Economic Impact Report

MTS: An Economic Force for San Diego

“$1 Billion
total MTS annual impact on the San Diego economy”

- Lynn Reaser, Chief Economist
Fermanian Business & Economic Institute, Point Loma Nazarene University

Mention “public transportation” and people think of Trolleys and buses. But there is so much more to the story. There are thousands of MTS employees who keep the fleet of nearly 1,000 vehicles maintained and operating every day. There are hundreds of thousands of people inside those vehicles that depend on transit to be productive. The all-electric Trolleys and near-zero emission buses reduce cost burdens associated with negative environmental impacts. And there are many more facts that show how our public transit system is a vital component to our regional economy. For the first time, those positive economic impacts are quantified and outlined in this Economic Impact Report.

$1 Public Investment = $2.82 Return

To assess its positive impact on the regional economy, this report quantifies MTS’ influence in many ways:

  • Compensation
  • Services and Supplies
  • Capital Spending
  • Consumer Savings
  • Real Estate Development
  • Business Benefits
  • Tourism
  • Cross-Border Transit
  • Safety
  • CO2 Reduction


$625 million in earnings

Direct Employees: 3,000
Indirect Jobs Created: 10,000

Driver of an MTS Bus looking at camera

Rider Savings

$861 million

San Diego is an expensive place to live. Every dollar counts. MTS riders realize significant savings:

  • $930 per month / $11,200 per year

Many riders depend on MTS to thrive:

  • 22 million trips taken by seniors and people with disabilities or on medicare
  • 60% are from low and middle income families
  • 78% have no car available

Most riders use to transit to advance their lives:

  • 34% go to and from work
  • 22% go to and from school
  • College student ridership has increased 50% since 2010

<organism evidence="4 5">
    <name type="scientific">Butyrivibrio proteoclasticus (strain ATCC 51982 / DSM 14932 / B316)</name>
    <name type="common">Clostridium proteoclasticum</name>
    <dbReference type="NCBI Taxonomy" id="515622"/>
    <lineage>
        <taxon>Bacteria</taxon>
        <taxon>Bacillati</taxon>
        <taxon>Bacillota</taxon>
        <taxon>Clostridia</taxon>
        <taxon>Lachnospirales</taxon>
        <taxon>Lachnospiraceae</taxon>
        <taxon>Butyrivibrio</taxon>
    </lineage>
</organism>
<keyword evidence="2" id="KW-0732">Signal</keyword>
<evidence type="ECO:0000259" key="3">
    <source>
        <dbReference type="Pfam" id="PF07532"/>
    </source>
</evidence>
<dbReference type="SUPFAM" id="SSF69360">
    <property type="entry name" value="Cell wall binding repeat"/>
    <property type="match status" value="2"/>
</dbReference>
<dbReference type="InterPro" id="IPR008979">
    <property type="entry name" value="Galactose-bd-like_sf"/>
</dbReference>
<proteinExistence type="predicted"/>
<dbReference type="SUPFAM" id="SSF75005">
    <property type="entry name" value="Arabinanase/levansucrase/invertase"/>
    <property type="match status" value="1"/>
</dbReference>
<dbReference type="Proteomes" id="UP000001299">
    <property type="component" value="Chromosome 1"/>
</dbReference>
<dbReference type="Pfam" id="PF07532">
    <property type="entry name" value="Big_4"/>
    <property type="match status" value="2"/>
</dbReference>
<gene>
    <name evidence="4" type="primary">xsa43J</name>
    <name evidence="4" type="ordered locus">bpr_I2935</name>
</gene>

$63 million impact

  • More than one-half of all daily pedestrians crossing the US/Mexico border use MTS Trolley and buses: 19,000 people daily
  • Comic-Con 381,000 trips
  • Padres Games 280,000 trips
  • Tens of thousands more from other special events
Costumed Comic-Con crowds exit a trolley

Environmental Savings

$13.6 million

  • 403 million fewer car miles driven
  • 958 vehicles powered by electricity, biogas and propane
  • 29 million miles traveled by clean MTS Trolleys and buses
  • 85 million annual passenger trips

MTS and its riders reduced the region’s CO2 emissions by 97,000 metric tons. That is the equivalent of:

Enviromental Savings

The Future

The positive economic impact of MTS operations will grow significantly in the near future.

A photo of the Trolley Construction near La Jolla Village Drive

Trolley to University City

In 2021, the Trolley extension from Old Town to University City will be complete, giving people a one-seat Trolley ride from the border to UTC. It is expected to attract 20,000 new riders to the system.

Electric Buses

MTS will continue its leadership in clean fuels with the introduction of zero emission battery electric buses.


Solving the region’s housing crisis is inextricably linked to robust transit services.

Riders = Economic Prosperity

“MTS is connecting the economy in San Diego. Access to a convenient, safe and reliable transit system is the cornerstone of major metropolitan cities. It plays a significant role in bringing more investment, attracting talent and reducing greenhouse gas emissions. This Economic Impact Report highlights the numerous benefits that MTS is already bringing to San Diego communities, and why continued support of MTS is a wise investment in our transportation future.”Nathan Fletcher, MTS Board Chair

This chart demonstrates how MTS riders – more than almost anywhere else in the country – are responsible for the tremendous economic impacts of the MTS system. The circles below show the portion of transit operational costs paid by riders.

Percentage of Operating Expenses covered by fare collection

View the full report

MTS commissioned the economic impact study by the Fermanian Business & Economic Institute Point Loma Nazarene University, Lynn Reaser, Chief Economist